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Neurons may Be Protected During Inflammation by Cell Fusions

by Rajshri on  April 21, 2008 at 4:18 PM Research News   - G J E 4
Neurons may Be Protected During Inflammation by Cell Fusions
Inflammation is generally considered to be harmful to neurons. But a mice study finds that cell fusions during inflammation protect neurons from harm, scientists at the Stanford University Medical Center have revealed.
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The study suggests that chronic inflammation triggers bone marrow-derived blood cells to travel to the brain, and fuse with a certain type of neuron up to 100 times more frequently than earlier thought, say the researchers.

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Once the fusion occurs, add the researchers, the blood-cell nuclei starts expressing previously silent neuron-specific genes.

According to them, the study goes to suggest that the fused cells, heterokaryons, may play a role in protecting neurons against damage.

The researchers also say that the study's results may open new doors to cell-mediated gene therapy.

"This finding was totally unprecedented and unexpected. We're getting hints that this might be biologically important, but we still have a lot to learn," Nature magazine quoted senior author Dr. Helen Blau, the Donald E. and Delia B. Baxter Professor and director of the Baxter Laboratory in Genetic Pharmacology, as saying.

Known as blood stem cells or hematopoietic stem cells, the bone marrow-derived cells can give rise to all the blood and immune cells in the body.

Previous studies have shown the progeny of such cells fuse with a variety of other cell types in the body, but this fusion has been thought to have little biological significance to date because it occurs very infrequently.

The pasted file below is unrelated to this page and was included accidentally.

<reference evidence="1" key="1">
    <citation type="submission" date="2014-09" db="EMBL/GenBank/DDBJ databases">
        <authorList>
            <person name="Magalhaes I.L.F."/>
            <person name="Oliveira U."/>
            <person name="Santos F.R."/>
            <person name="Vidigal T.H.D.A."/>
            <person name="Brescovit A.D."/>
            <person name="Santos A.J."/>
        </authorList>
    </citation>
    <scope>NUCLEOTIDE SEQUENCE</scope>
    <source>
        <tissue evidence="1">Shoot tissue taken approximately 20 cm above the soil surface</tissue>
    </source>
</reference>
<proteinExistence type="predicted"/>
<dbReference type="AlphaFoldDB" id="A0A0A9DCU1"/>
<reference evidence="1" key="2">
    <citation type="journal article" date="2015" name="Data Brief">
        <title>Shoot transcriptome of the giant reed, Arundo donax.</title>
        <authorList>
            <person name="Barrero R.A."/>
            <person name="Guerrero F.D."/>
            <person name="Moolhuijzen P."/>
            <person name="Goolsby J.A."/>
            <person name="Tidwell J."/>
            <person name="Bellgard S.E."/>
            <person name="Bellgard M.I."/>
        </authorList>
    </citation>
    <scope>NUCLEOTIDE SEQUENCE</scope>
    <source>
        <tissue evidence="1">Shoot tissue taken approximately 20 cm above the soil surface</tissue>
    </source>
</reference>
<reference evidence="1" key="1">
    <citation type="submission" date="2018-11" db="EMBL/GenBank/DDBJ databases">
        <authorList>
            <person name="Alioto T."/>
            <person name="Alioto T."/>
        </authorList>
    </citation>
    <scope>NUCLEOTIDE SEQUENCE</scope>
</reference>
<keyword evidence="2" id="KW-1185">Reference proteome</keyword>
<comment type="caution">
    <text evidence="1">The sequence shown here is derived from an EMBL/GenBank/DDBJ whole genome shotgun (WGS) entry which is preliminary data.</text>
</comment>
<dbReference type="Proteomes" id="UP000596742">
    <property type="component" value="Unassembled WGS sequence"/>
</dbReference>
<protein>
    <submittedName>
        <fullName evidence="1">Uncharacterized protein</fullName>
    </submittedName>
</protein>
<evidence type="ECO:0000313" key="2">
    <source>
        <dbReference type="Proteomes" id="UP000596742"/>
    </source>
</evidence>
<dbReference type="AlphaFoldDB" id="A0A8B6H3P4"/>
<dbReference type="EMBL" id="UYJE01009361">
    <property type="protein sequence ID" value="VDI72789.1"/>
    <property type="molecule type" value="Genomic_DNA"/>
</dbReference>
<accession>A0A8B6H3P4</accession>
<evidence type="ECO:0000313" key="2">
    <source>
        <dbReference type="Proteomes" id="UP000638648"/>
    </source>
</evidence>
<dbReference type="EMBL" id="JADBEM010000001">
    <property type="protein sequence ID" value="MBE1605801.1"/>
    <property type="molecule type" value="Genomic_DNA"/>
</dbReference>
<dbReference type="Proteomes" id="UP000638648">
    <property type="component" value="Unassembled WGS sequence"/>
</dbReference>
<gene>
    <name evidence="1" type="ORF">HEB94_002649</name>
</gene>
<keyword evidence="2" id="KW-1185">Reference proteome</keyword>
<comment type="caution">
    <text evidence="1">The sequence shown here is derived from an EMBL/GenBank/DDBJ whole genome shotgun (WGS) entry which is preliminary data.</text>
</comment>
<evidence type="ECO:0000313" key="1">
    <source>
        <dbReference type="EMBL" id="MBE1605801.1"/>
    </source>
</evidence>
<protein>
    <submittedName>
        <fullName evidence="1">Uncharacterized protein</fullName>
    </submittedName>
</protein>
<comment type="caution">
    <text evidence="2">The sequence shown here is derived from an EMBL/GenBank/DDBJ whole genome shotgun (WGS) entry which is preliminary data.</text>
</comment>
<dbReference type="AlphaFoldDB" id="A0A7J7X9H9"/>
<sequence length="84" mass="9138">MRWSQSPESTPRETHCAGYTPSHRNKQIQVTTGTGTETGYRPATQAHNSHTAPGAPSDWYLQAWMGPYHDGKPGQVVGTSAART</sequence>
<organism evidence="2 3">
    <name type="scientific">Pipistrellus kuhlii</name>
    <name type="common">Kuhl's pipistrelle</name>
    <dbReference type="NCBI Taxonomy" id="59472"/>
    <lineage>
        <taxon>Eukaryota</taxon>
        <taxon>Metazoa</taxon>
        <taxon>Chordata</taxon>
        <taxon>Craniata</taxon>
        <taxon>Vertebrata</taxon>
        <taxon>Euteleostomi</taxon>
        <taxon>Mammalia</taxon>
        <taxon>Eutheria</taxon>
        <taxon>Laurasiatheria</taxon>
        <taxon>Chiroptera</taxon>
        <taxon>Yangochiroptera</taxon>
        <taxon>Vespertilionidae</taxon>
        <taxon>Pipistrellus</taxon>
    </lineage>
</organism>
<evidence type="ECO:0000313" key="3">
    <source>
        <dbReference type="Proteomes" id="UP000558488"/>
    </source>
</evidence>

Purkinje neurons are large cells in a portion of the brain known as the cerebellum, which is involved in balance and motor control. They form junctions between many other neurons, and they do not regenerate.

They are the only cell in the brain shown by Blau and others to fuse with these bone marrow-derived cells in mice and humans.

In their current study, the researchers used a technique called parabiosis to introduce blood cells expressing green fluorescent protein into an unmodified animal.

During the procedure, two mice are surgically joined in such a way that they share a circulatory system. One mouse had been engineered to express the green protein in all its cells, while one not.

The researchers found evidence of fusion between blood cells and Purkinje neurons in this radiation-free system 20 to 26 weeks after surgery. They revealed that green heterokaryons were identifiable for up to 20 weeks after the mice were separated, when most of the blood cells in the unmodified mouse had been regenerated as non-coloured cells.

The researchers observed that some of the mice had almost 100 times more fused cells in their cerebellums that most others.

Upon investigating the difference closely, they found that the animals with higher-than-expected numbers of fused cells also had an inflammatory skin condition common to aging laboratory mice called idiopathic ulcerative dermatitis, which affects the entire immune system of the animal and causes a systemwide immune response.

The research team confirmed that the remarkable increase in the numbers of fused cells was related to inflammation by using the traditional radiation/bone marrow transplant approach in mice with dermatitis.

They finally counted the fused cells that formed in a mouse model of multiple sclerosis, an autoimmune disease characterized by inflammation and damage of the central nervous system, and found that heterokaryons in some of the mice numbered in the thousands.

Even more intriguing than the inflammation-induced increase in numbers was a cross-species experiment that showed nuclei from rat blood stem cells that had fused to Purkinje cells in mice stop expressing blood cell proteins and begin to express rat neuron-specific gene products.

This switch exemplifies a type of genetic reprogramming that has been a source of ongoing debate and great interest in the world of stem cell research. Such reprogramming is critical to the regeneration of functional tissues by stem cells, say the researchers.

"What we're seeing is that this phenomenon is happening in real life. We don't know yet if this function is beneficial, but we now know that there are sites where it happens at fairly high frequencies under certain conditions, and that these nuclei can even be reprogrammed," said Blau, who next plans to study whether such fusions can rescue damaged or dying Purkinje neurons.

Source: ANI
RAS/L
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